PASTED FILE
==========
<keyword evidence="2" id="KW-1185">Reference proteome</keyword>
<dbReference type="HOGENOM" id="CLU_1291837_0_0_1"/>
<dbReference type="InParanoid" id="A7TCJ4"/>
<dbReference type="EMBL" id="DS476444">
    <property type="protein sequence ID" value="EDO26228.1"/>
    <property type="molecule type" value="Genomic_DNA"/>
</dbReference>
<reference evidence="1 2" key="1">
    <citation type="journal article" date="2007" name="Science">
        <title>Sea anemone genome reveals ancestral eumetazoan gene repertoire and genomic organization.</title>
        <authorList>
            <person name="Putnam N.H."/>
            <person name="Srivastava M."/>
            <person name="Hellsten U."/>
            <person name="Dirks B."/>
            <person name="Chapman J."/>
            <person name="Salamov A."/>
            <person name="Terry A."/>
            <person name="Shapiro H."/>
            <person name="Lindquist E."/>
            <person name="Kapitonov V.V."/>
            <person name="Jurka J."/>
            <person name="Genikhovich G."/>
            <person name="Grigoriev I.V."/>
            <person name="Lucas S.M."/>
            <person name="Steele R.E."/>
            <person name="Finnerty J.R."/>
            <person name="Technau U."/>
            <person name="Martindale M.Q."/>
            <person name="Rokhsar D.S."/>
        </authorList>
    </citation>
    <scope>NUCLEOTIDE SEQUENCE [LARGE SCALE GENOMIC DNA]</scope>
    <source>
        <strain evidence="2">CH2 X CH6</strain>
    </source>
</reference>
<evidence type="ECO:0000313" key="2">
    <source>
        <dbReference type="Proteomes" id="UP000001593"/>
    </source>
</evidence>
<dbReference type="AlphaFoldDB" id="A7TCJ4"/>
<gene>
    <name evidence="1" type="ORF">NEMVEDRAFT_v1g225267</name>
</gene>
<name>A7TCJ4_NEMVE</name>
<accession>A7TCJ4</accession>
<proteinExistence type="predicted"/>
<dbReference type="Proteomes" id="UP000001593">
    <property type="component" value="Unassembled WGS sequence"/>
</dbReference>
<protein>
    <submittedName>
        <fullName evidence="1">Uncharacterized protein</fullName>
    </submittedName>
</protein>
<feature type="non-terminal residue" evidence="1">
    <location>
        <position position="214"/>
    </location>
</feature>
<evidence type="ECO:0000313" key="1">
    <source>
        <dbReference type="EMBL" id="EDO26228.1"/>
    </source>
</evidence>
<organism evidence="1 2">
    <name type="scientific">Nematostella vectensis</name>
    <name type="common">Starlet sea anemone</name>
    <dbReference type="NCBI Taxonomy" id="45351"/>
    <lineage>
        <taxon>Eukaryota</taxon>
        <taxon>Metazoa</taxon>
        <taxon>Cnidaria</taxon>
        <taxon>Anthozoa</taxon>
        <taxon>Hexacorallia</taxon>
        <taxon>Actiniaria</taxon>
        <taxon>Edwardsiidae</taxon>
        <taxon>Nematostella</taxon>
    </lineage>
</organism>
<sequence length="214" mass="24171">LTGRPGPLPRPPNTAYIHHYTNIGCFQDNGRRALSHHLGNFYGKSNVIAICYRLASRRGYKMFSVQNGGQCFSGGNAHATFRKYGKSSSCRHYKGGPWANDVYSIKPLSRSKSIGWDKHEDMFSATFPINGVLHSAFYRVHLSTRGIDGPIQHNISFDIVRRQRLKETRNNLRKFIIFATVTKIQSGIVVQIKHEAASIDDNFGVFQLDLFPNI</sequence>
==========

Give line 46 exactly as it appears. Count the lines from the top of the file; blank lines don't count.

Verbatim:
</gene>